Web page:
order essay cheap Interoffice Memo. Need help with my Communications question – I’m studying for my class.

The following memo is from an exasperated manager to her staff. Obviously, this manager does not have the time to clean up her writing or another set of eyes to review her written material before mailing it.

Albertina Sindaha, Operations Manager

All Employees



You were all supposed to clean up your work areas last Friday, but that didn’t happen. A few people cleaned their desks, but no one pitched in to clean the common areas.
So we’re going to try again. As you know, we don’t have a big enough custodial budget anymore. Everyone must clean up himself. This Friday I want to see action in the copy machine area, things like emptying waste baskets, and you should organize paper and toner supplies. The lunch room is a disaster area. You must do something about the counters, the refrigerator, the sinks, and the coffee machine. And any food left in the refrigerator on Friday afternoon should be thrown out because it stinks by Monday. Finally, the office supply shelves should be straightened.
If you can’t do a better job this Friday, I will have to make a cleaning schedule. Which I don’t want to do. But you may force me to.
-Albertina Sindaha
Using the South University Online Library, research on the basics of interoffice memos. Based on your readings and understanding, create a 2- to 4-page Microsoft Word document that includes:

An assessment of the effectiveness of the memo with respect to its tone.
An analysis on the potential barriers to the successful communication of its intended message.
A revised memo with improved structure using polite and firm tone consistently.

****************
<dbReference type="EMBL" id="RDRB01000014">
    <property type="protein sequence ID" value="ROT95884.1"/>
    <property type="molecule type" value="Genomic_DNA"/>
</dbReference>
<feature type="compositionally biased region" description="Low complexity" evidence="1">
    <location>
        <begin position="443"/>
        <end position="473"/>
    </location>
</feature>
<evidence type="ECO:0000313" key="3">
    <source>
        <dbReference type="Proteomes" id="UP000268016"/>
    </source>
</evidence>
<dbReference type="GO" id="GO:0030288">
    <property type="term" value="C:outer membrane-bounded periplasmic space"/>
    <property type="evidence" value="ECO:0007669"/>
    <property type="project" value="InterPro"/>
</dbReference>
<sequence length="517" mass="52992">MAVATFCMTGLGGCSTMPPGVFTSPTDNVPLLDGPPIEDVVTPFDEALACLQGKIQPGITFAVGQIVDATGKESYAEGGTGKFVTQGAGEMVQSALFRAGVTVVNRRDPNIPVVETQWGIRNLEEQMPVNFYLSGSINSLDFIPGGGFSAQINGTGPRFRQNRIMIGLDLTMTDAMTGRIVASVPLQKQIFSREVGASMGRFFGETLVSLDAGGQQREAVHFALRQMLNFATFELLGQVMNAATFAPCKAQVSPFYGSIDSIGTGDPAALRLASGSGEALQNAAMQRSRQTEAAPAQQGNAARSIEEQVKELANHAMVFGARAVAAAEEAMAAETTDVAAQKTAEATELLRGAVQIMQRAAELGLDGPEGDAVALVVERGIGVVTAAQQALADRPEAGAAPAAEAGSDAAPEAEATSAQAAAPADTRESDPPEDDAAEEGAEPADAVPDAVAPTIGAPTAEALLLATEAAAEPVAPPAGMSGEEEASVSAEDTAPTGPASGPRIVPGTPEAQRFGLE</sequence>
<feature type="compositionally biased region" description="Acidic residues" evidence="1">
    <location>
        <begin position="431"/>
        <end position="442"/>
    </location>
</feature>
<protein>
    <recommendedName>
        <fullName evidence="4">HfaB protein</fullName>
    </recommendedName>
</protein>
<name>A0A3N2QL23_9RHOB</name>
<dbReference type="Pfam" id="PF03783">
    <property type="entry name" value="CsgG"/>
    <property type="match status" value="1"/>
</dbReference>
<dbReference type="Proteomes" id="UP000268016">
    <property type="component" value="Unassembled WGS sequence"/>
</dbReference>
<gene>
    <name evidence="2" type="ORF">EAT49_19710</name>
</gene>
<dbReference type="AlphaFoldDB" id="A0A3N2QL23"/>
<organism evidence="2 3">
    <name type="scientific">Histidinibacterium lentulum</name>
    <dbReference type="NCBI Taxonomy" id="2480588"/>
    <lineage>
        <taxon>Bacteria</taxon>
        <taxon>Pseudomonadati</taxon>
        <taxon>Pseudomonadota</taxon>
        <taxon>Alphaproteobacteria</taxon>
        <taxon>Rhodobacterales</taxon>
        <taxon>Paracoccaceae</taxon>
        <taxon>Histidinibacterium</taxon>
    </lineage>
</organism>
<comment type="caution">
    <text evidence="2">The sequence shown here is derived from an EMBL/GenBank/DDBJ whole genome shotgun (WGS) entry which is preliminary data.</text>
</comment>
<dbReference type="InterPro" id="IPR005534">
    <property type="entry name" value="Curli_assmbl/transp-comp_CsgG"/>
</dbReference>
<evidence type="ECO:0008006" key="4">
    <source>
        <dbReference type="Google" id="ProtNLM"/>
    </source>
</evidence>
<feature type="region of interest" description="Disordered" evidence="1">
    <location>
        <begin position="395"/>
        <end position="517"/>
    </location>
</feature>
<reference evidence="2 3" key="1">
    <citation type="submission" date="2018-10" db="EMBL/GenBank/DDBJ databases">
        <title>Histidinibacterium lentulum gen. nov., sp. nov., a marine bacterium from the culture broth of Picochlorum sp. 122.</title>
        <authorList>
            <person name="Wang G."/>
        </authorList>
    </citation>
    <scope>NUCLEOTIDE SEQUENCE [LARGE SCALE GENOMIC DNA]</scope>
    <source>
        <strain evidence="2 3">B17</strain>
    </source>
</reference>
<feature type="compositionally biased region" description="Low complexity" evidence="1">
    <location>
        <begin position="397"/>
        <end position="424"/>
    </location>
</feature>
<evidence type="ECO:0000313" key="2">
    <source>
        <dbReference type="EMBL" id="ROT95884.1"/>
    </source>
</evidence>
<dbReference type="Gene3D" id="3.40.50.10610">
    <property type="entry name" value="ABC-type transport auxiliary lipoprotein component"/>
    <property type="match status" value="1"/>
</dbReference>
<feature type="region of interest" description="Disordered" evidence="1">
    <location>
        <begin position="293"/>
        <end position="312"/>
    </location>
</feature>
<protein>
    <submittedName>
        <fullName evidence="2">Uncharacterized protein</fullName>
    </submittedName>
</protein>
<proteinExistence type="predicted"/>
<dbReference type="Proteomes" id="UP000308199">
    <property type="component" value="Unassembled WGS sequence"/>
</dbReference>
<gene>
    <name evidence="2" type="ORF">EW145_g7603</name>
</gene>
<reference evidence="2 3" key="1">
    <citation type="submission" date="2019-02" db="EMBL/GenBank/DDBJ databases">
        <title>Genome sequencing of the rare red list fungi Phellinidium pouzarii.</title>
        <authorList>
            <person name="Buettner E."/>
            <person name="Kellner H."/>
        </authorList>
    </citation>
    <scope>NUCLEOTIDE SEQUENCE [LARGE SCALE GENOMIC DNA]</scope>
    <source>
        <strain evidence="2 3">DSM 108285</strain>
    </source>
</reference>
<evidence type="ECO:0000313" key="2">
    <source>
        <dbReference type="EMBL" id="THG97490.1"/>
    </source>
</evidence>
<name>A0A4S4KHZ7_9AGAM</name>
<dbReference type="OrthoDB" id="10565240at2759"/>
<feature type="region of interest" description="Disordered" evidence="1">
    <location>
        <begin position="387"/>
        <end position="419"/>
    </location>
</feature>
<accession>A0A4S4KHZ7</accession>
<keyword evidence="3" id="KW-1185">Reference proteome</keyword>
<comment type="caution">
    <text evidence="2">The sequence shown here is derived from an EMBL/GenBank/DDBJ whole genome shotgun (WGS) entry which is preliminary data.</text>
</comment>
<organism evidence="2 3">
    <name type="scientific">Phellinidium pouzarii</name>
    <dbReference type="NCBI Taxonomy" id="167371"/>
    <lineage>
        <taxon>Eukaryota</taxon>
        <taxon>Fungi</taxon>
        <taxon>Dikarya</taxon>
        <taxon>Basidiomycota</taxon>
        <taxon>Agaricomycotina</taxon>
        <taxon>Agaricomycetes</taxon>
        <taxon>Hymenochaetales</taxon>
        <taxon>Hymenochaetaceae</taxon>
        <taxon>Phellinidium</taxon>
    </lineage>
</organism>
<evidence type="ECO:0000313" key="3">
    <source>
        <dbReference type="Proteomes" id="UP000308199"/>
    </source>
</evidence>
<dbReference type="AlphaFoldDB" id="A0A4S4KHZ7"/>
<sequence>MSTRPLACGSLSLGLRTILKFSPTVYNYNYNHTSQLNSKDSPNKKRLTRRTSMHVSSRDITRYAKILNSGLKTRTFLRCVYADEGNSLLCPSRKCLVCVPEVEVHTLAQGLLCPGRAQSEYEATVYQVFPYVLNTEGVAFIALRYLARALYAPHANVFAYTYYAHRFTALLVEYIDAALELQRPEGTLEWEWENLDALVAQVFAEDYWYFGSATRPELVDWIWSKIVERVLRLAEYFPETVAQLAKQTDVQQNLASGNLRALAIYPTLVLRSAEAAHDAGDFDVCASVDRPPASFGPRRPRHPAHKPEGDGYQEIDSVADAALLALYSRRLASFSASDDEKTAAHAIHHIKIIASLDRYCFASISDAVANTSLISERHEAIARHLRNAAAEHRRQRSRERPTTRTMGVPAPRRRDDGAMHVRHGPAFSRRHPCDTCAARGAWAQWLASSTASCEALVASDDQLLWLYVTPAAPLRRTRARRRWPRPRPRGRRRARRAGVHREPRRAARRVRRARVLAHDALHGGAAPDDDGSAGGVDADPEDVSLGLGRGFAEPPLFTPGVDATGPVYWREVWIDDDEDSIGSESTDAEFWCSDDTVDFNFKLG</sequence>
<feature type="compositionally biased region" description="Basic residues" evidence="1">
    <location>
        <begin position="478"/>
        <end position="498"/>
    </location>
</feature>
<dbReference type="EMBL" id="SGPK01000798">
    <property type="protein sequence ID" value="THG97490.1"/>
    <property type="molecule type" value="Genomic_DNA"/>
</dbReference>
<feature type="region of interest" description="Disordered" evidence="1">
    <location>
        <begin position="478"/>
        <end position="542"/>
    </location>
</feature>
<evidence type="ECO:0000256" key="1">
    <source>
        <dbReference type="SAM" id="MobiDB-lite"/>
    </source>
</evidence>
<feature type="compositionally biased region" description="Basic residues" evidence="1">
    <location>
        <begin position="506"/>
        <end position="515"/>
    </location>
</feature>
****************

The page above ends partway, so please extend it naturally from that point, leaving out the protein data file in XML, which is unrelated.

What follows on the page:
Submission Details:

Cite any sources you use in APA format.

Interoffice Memo

East and South Asian History Essay

East and South Asian History Essay.

Hi. Attached you’ll find notes on last week and this week’s assignments. Please note that the student seems more concerned with being like the rest of the students. I provided this week’s instructions (yesterday’s work), his peers’ responses, his professor’s notes on how to tie it together, last week’s assignment all in one spot for you. You have the “Big Themes” and instructions as well as this week’s readings for your referencing. Anything else you need? I’m paying you all that he paid and the fees out of my pocket so we can get this done right. I’ll look at your response from last night. I appreciate your help.K-
East and South Asian History Essay

Cumberland part 3

Cumberland part 3.

Your program has been designed and is now ready to be implemented. For this week, you will be submitting an implementation plan. This should include the long-term goals you hope to achieve with your program and the specific objectives of each goal. You will also need to discuss possible ways to collect data relevant to each objective to show how the goal is progressing. Refer back to Module 02 for a refresher on implementing your program.In addition to the implementation plan, discuss some possible ways your program could be funded. Include specific funding sources you feel would be a good fit for your program and why. Research and include funding in your geographic area if possible. For more ideas on funding your program, refer back to Module 03 and see the Funding Development chapter in Developing Nonprofit and Human Service Leaders (Watson & Hoefer, 2014).Submit your implementation plan and funding resources in a 1-2 page paper. Cite any resource information in APA format.PLEASE USE THIS REFERENCEWatson, L. D. & Hoefer, R. A. (2014). In C. Forrest (Ed.), Funding development. Developing nonprofit and human service leaders: Essential knowledge and skills (pp. 123-134). Los Angeles: SAGE Publications, Inc
Cumberland part 3